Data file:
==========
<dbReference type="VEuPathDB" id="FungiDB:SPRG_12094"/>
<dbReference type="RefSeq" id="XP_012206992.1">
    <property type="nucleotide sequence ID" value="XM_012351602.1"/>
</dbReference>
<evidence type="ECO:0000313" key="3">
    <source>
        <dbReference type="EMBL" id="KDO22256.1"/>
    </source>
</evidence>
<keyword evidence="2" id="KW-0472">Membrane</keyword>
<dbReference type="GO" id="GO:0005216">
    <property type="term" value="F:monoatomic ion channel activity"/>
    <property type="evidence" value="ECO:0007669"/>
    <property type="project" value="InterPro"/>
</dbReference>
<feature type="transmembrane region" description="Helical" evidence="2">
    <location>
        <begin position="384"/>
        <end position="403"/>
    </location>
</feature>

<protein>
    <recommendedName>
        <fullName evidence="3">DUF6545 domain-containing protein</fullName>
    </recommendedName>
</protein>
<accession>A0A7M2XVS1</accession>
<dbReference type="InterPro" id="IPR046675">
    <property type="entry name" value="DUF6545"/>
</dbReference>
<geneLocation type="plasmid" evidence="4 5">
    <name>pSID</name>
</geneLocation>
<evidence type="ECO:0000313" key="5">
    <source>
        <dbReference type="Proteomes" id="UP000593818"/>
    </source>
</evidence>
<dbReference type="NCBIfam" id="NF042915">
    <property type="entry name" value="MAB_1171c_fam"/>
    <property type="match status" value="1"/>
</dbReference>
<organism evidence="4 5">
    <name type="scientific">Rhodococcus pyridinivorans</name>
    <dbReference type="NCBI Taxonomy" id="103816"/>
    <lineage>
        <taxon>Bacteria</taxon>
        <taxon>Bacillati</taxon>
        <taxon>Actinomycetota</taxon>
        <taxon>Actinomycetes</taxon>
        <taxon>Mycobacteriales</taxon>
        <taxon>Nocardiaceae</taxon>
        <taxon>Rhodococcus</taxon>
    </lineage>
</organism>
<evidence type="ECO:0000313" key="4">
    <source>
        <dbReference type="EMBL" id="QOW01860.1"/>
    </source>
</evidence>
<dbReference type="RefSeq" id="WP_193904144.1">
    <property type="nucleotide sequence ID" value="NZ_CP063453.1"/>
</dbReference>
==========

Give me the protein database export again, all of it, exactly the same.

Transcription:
<dbReference type="VEuPathDB" id="FungiDB:SPRG_12094"/>
<dbReference type="RefSeq" id="XP_012206992.1">
    <property type="nucleotide sequence ID" value="XM_012351602.1"/>
</dbReference>
<evidence type="ECO:0000313" key="3">
    <source>
        <dbReference type="EMBL" id="KDO22256.1"/>
    </source>
</evidence>
<keyword evidence="2" id="KW-0472">Membrane</keyword>
<dbReference type="GO" id="GO:0005216">
    <property type="term" value="F:monoatomic ion channel activity"/>
    <property type="evidence" value="ECO:0007669"/>
    <property type="project" value="InterPro"/>
</dbReference>
<feature type="transmembrane region" description="Helical" evidence="2">
    <location>
        <begin position="384"/>
        <end position="403"/>
    </location>
</feature>

<protein>
    <recommendedName>
        <fullName evidence="3">DUF6545 domain-containing protein</fullName>
    </recommendedName>
</protein>
<accession>A0A7M2XVS1</accession>
<dbReference type="InterPro" id="IPR046675">
    <property type="entry name" value="DUF6545"/>
</dbReference>
<geneLocation type="plasmid" evidence="4 5">
    <name>pSID</name>
</geneLocation>
<evidence type="ECO:0000313" key="5">
    <source>
        <dbReference type="Proteomes" id="UP000593818"/>
    </source>
</evidence>
<dbReference type="NCBIfam" id="NF042915">
    <property type="entry name" value="MAB_1171c_fam"/>
    <property type="match status" value="1"/>
</dbReference>
<organism evidence="4 5">
    <name type="scientific">Rhodococcus pyridinivorans</name>
    <dbReference type="NCBI Taxonomy" id="103816"/>
    <lineage>
        <taxon>Bacteria</taxon>
        <taxon>Bacillati</taxon>
        <taxon>Actinomycetota</taxon>
        <taxon>Actinomycetes</taxon>
        <taxon>Mycobacteriales</taxon>
        <taxon>Nocardiaceae</taxon>
        <taxon>Rhodococcus</taxon>
    </lineage>
</organism>
<evidence type="ECO:0000313" key="4">
    <source>
        <dbReference type="EMBL" id="QOW01860.1"/>
    </source>
</evidence>
<dbReference type="RefSeq" id="WP_193904144.1">
    <property type="nucleotide sequence ID" value="NZ_CP063453.1"/>
</dbReference>